I’ve heard complaints about equipment degradation being annoying. Frankly, that’s part of a lot of great RPGs, and is only a problem if you’re someone who doesn’t pay attention to game dialogue, as Zenonia explains pretty clearly how to take care of this. There is a blacksmith in every town to repair items, as well as portable hammers to repair stuff on the fly. There is also an item you can buy that keeps your equipment from degrading for 72 hours. As for constantly having to eat to keep your SP up? This felt kind of unnecessary. Maybe it’s a normal thing for Korean RPGs?
The only place Zenonia really falls short is in describing all the items and little quirks of the equipment system. It also assumes that you’re going to talk to everyone, and enter all the buildings (which you should do). There’s a lot of exposition, but some things aren’t quite explained well. One of these is combining magic items with weapons. I went the entire game without finding an “enchantment”, and to this day am still a bit confused about how this works. There are also items that work better with each other (equipping “joy sword” with “joy orb”), but the stat bonus for doing this (if there is one) doesn’t seem to be very evident.
Zenonia looks awesome and plays well. The graphics are bright and crisp, and the animation
and special effects are quite cool. The landscapes are very well designed, with some cool weather effects as an added touch. My only complaint is the excessive re-use of a few sprites to make different monsters and characters. For instance, at the beginning of the game you are sent on a mission to kill crabs at a lake. Later in the game, you are sent on a mission to kill scorpions, which are the exact same crab sprite, just colored black. This was quite annoying, and cheapened the epicness of the game. Granted, there is still a decent variety of enemies.
The sound of Zenonia was also good. The classic anime slashing sounds, and the Link-like “HAH!” when you land a hit are pretty great. The music is also good, but as with 98% of iPhone games, the same 4 or 5 songs were overused. There’s basically a town song, a between-town song, and a dungeon song, with a couple short extras for cutscenes. It’s not horrible, but the song loops are fairly short.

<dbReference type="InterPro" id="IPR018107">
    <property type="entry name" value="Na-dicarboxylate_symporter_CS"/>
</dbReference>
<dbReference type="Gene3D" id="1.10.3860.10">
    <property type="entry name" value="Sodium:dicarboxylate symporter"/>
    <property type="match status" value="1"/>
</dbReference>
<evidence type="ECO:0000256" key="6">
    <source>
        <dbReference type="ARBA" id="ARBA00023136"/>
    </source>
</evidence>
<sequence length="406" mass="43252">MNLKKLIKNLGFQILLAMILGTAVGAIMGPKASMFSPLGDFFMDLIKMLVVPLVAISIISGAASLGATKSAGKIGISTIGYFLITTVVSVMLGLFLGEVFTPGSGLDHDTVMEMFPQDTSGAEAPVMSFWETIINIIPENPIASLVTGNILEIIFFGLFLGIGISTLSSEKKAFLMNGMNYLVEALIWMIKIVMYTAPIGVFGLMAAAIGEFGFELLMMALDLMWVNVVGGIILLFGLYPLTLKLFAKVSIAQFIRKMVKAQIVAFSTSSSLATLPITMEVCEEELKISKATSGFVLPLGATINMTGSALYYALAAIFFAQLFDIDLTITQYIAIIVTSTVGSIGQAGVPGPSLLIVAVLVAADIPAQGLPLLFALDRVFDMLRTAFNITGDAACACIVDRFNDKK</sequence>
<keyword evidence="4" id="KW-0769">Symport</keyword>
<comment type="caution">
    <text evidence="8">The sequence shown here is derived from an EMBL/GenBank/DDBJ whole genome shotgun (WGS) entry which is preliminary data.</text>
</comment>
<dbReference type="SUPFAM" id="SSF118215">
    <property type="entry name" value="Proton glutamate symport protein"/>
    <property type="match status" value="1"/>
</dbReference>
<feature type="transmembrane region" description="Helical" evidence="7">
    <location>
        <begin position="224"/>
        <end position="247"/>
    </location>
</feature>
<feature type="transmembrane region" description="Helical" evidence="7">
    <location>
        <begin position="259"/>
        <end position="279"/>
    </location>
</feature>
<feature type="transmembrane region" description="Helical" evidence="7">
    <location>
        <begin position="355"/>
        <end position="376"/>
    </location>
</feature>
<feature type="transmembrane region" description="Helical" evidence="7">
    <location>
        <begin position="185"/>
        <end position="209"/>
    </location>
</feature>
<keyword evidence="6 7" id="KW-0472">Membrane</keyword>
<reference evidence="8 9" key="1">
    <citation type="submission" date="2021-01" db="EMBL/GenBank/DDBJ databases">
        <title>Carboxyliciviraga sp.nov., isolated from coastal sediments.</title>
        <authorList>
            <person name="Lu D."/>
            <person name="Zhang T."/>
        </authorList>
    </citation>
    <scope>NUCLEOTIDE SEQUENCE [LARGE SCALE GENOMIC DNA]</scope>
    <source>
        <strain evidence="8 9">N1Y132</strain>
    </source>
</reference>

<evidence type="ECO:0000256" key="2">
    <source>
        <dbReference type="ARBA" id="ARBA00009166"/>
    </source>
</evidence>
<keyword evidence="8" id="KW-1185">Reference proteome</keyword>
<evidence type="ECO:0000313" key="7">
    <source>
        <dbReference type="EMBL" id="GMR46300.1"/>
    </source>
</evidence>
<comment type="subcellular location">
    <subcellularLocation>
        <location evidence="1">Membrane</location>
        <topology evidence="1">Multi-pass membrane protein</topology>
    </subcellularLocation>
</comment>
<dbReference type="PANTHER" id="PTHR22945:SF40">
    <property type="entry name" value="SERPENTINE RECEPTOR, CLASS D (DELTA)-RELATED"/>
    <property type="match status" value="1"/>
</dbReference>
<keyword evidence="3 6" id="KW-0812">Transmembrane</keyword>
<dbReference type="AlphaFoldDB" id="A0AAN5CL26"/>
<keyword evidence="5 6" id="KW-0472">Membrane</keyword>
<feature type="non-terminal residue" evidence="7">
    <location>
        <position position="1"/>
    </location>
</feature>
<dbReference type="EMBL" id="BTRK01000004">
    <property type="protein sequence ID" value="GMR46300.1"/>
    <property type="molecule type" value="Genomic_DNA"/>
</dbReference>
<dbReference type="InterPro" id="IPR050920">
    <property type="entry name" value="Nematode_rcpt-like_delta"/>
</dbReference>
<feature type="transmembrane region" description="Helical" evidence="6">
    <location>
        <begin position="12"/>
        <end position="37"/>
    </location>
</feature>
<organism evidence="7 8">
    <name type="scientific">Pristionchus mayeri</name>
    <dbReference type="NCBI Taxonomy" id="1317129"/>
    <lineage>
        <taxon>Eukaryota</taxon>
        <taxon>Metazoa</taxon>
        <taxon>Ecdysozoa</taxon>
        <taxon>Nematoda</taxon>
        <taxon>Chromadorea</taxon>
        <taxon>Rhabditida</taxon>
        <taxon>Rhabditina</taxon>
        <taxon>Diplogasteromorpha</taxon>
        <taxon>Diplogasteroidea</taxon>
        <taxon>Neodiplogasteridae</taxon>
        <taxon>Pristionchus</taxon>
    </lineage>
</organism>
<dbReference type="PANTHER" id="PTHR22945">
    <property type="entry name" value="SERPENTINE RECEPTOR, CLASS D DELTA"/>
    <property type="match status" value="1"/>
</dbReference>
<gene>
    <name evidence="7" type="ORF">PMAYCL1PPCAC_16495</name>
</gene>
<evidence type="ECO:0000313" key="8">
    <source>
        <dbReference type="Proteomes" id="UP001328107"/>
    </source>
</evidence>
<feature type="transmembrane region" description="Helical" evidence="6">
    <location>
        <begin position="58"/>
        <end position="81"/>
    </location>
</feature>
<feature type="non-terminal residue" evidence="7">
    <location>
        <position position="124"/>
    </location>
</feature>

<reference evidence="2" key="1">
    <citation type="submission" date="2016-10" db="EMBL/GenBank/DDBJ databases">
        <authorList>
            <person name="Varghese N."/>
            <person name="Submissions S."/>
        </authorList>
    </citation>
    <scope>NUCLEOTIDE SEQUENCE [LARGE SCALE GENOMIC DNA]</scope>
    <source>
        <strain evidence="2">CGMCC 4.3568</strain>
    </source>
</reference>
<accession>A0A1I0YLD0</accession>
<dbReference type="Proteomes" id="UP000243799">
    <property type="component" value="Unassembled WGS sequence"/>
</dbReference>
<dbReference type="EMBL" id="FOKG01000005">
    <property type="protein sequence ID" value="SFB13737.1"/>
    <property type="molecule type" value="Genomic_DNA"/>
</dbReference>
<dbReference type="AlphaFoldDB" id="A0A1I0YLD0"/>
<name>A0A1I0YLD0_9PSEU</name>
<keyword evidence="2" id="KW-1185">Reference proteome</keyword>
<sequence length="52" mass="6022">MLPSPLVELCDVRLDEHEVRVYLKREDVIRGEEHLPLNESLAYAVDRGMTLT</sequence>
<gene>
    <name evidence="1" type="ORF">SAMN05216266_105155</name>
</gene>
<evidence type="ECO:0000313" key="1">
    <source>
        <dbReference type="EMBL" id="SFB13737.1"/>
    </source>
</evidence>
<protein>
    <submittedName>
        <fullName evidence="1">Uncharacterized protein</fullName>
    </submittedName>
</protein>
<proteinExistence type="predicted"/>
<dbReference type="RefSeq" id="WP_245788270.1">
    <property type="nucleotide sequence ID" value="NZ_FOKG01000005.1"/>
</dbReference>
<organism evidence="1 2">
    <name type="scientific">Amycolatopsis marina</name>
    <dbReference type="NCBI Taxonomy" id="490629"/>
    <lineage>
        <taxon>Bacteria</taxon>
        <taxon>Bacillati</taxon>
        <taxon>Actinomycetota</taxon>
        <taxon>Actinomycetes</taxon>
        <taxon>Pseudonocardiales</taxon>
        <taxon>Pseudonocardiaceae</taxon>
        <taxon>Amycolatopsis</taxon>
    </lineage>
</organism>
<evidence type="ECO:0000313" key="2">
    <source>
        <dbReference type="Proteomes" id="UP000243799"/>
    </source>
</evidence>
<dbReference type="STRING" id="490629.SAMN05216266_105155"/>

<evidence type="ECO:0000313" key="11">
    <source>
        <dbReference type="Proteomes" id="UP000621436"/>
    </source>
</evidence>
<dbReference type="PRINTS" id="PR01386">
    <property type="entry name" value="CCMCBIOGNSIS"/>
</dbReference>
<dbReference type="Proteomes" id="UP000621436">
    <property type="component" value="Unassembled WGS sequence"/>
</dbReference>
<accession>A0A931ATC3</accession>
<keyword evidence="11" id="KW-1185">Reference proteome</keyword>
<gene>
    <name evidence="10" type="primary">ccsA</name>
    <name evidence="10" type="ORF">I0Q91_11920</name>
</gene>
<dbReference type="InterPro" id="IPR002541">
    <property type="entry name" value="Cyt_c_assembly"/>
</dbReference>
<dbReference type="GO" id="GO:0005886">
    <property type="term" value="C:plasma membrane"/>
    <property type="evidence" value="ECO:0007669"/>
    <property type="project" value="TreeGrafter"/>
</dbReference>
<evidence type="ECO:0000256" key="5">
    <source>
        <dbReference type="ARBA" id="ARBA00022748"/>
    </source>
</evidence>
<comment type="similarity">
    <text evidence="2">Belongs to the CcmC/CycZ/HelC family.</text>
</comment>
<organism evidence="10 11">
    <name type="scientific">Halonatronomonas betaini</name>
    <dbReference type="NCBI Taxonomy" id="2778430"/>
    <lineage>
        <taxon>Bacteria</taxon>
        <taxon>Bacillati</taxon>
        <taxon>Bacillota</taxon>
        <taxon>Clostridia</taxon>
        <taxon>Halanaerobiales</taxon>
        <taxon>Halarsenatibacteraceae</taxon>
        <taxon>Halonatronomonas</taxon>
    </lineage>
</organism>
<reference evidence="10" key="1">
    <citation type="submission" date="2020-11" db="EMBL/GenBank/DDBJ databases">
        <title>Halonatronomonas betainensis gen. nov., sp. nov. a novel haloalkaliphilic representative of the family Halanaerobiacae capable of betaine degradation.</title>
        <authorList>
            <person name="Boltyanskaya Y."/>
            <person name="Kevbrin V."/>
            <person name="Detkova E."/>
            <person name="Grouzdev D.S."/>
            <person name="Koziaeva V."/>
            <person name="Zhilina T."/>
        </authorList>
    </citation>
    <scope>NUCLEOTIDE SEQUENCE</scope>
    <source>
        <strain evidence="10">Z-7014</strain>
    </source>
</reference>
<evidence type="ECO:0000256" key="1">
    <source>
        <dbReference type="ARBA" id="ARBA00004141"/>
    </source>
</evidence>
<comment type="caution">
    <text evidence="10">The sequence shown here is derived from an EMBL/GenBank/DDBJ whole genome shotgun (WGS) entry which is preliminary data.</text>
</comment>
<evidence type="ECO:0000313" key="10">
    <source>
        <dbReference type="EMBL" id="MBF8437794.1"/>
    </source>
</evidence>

One final word on this fantastic game. It has a very very good save system. So good, that it doesn’t let you “cheat” by dying and then reloading your last save. I really liked this, as the OCD in me wants to play every game perfectly. Knowing that whatever happens, just happens, allowed me to really enjoy the experience. Just be sure to have plenty of “Origin of Lives” in your inventory, or you will either spend a lot of money, or take a hit to your stats when reviving.
Oh, and a final final word. Zenonia loads freakin fast throughout the game. Very impressive stuff.
Presentation & Graphics
Wonderfully colorful and clean sprite graphics, with no less quality than the master of sprite RPG games, The Legend of Zelda: A Link to the Past. Very slick magic/attack effects as well. Menus are surprisingly untuitive for the amount of data that needs to be shown, and the UI is fantastic. Re-using sprites and renaming them to different monsters is flat out lame, and cheapens the experience a bit.
Good sound effects. Music is good but way too repetetive. Nothing all that memorable.
Assisted D-pad controls work extremely well, and feel very natural. I would have liked to see more touch integration with the menus, but navigating with the D-pad works well enough. The game itself is incredibly deep and rewarding. Combat is satisfying, especially with all the cool effects for special moves. The number of items and equipment, along with some gameplay quirks like degrading armor and eating food, could be a bit mouch for novice players.
The first game on the iPhone to prove you don’t need online capabilities to get a 5 star gamelife rating! 25+ hours for one run through is a ton of gameplay. You can then go back and play one of the remaining 2 classes, each with completely new abilities. On top of that, you can play as good or evil for a different game experience!
Game Rating – EDITOR’S CHOICE
Zenonia is one of the few true adventure RPGs on the iPhone. If you are an RPG fan, what are you waiting for!? Get this game. It’s work far more than it’s $5.99 price tag. If you’re on the fence about RPG games… it’s just 6 bucks people! In all seriousness, Zenonia is tons of fun, and will provide 20-30 hours of gameplay for just one run-through – which is pretty insane for an iPhone game. It’s a modern day 16-bit classic, and makes me excited for future games from Gamevil.